Bike Touring: Part 3 - Camping

Bikewagon - BWCC

This article is the third in a series of pieces about bike touring - multi-day bike trips that can cover a lot of terrain. The first article in the series went over the basics of planning and packing for a tour, and the second article went over considerations when you are actually on the road.

This third article in the series will review what to do at the end of the day -- the basics of camping on a cycling tour. If you are new to camping, this guide will help you get situated and prepared for cooking, cleaning, setting up shelter, and sleeping outdoors. For experienced campers, this article may have a few helpful tips that you hadn't considered. Read on and see what you can learn!


Finding a Site

Most cyclists embarking on multi-day tours will want to plan their route carefully beforehand (See the first article in this series for tips for that process). In general, most riders sleep in private campgrounds and state, county, or national parks. Riders looking for more luxury generally stick with bed and breakfasts or hotels/motels.

For the purpose of this article, we will be focusing on campgrounds. But always remember: unless you are embarking on a trail ride, bike touring is a front country experience. If a crazy storm moves in and you get soaked, check into a hotel for the night; you can dry your clothes and sleep warm and dry. It's good to have an escape!

When looking for campsites, keep an eye out for "hiker/biker" sites. Many state parks (and some other parks), especially those along popular bike routes, will have this sort of campsite available for less than half the price of a normal drive-in campsite. In many campsites, hiker/biker sites are somewhat secluded, with a much more natural and remote feeling, and generally feature a picnic table and a fire ring. Hiker/biker sites generally have the same access to bathrooms and running water as the rest of the campground, perhaps with another minute or two added to the walk.

Most campsites require you to pay as you enter and use a system of envelopes and a dropbox if no employee is there to take your money. Most campsites have an information board in a prominent location, which may have important information. Make sure to take a look when you get where you are going.


Once you get to camp, most likely the first thing you are going to want to do is eat. A full day of riding can really get your appetite going! While some riders choose to stop at restaurants near camp, you can save a lot of money, have healthier food, and enjoy cooking in the outdoors if you make your stop at a grocery store or farmers market instead.

For reliable cooking, you will need a camping stove. Most cyclists use small, lightweight stoves designed for backpacking that burn white gas or butane fuels. These provide plenty of heat for cooking, so make sure you've got one before you head out on the road.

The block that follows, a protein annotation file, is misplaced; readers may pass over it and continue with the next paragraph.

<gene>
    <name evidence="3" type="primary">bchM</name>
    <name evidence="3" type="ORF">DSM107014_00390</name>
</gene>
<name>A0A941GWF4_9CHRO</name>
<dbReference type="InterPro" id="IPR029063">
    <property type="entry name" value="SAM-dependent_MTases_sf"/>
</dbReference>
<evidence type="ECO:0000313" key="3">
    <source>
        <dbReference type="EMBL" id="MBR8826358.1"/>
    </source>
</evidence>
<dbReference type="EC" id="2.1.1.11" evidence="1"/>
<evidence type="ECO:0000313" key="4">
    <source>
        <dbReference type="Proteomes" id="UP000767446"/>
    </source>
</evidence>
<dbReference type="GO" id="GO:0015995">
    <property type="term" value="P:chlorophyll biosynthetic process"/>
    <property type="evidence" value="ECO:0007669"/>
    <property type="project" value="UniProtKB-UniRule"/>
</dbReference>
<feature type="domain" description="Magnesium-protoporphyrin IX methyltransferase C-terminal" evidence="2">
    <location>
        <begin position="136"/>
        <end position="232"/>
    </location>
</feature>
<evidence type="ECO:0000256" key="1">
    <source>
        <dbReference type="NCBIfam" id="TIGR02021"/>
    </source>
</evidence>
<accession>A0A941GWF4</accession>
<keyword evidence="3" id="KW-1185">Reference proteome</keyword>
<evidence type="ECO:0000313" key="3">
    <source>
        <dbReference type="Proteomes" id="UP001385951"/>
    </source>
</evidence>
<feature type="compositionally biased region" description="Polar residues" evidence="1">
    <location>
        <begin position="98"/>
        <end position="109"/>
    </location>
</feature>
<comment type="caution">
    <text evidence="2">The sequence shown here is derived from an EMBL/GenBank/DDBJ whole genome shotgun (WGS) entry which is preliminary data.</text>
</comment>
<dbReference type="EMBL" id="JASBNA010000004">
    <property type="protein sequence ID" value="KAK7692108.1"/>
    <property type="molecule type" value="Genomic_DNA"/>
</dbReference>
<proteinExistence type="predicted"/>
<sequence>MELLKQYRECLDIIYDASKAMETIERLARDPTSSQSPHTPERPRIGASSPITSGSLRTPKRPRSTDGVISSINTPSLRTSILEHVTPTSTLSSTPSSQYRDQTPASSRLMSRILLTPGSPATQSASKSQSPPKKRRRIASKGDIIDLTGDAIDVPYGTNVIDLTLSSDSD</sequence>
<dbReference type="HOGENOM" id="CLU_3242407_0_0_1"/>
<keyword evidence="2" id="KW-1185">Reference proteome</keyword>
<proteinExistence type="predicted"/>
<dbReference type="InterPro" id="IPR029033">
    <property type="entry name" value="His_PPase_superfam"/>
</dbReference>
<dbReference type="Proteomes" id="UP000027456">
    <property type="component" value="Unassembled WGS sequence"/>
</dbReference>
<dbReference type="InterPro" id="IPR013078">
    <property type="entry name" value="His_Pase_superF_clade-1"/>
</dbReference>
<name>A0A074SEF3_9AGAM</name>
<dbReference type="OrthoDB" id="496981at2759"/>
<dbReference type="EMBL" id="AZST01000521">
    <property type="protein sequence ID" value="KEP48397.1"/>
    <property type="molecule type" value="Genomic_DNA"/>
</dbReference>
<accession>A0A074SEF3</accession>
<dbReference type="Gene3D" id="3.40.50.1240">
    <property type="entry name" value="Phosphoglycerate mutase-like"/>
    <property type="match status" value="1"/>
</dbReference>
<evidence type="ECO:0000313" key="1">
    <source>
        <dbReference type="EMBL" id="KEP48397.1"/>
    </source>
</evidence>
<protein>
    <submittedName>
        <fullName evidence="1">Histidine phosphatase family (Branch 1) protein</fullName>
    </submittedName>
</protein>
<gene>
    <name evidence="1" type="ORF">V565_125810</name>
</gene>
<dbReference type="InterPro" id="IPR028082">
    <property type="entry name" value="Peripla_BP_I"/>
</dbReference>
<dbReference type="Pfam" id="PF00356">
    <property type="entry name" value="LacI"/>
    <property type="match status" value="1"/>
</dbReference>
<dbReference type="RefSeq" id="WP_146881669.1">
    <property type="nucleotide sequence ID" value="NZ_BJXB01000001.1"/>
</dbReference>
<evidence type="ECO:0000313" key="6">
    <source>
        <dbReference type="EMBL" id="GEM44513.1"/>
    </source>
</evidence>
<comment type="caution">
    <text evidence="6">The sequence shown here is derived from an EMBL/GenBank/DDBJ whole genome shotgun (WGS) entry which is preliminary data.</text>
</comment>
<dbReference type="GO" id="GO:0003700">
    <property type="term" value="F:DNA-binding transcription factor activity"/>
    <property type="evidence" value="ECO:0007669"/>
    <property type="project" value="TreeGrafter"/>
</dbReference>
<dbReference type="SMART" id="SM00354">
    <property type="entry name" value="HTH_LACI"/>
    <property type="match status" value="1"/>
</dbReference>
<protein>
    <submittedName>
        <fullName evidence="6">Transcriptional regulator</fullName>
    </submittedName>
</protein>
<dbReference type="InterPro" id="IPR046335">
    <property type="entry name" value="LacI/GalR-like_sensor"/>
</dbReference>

The foods that cyclists eat are really up to them. Don't shy away from dense, high-energy foods. A rider can easily burn 6,000 calories or more in a day of riding, so make sure to get plenty of food. One tradition is a quart of ice cream as a dessert snack. Two hungry bikers can put that down no problem. Honest! Just make sure that you have a good mixture of protein, carbohydrates and healthy fats.


Keeping clean while camping can be something of a task. The first task you are likely to have to deal with is cleaning the dishes. Most touring cyclists carry small bottles of liquid soap, scrubbers in plastic bags and a dishrag. Combined with the faucet at a campground, you won't have any problems washing dishes with this setup. These items only take up a tiny bit of space and will be worth their weight in gold.

The other thing to keep clean is yourself. Many campgrounds have shower facilities, and it is a good idea to pack a handful of quarters and a lightweight quick-dry towel for use in this situation. If you can't shower at the campground, keep an eye out for swimming holes in any lakes or rivers you pass during the ride!

Your quarters will also come in handy for washing clothes, as some campgrounds have washing and drying machines available for guests to use. These often take quarters, as well, and you can usually purchase detergent for a quarter or two. It might be a good idea to bring a small baggie of powder detergent, as well -- sometimes the dispenser is empty, and folks with sensitive skin (or noses) will prefer their own choice.


Most cyclists pack a small tent for biking. Look for something lightweight, waterproof and with good rain-fly coverage. In general, a department store car camping tent isn't going to cut it; you need something a bit more heavy duty. Then throw in your sleeping pad (necessary for comfort as well as insulation from the cold ground -- even in warm climates!), sleeping bag and a bundle of clothes for a pillow, and you are ready to sleep. By this time of the day, you will be very ready.

The Bike

When you head off to bed, what are you doing to do with your bike? Well, first of all you want to lock it up, just like you would in the city. Better safe than sorry!

Many cyclists also pack a large garbage bag to put over the bike during the night. It is good for your bike to stay as dry as possible to extend longevity.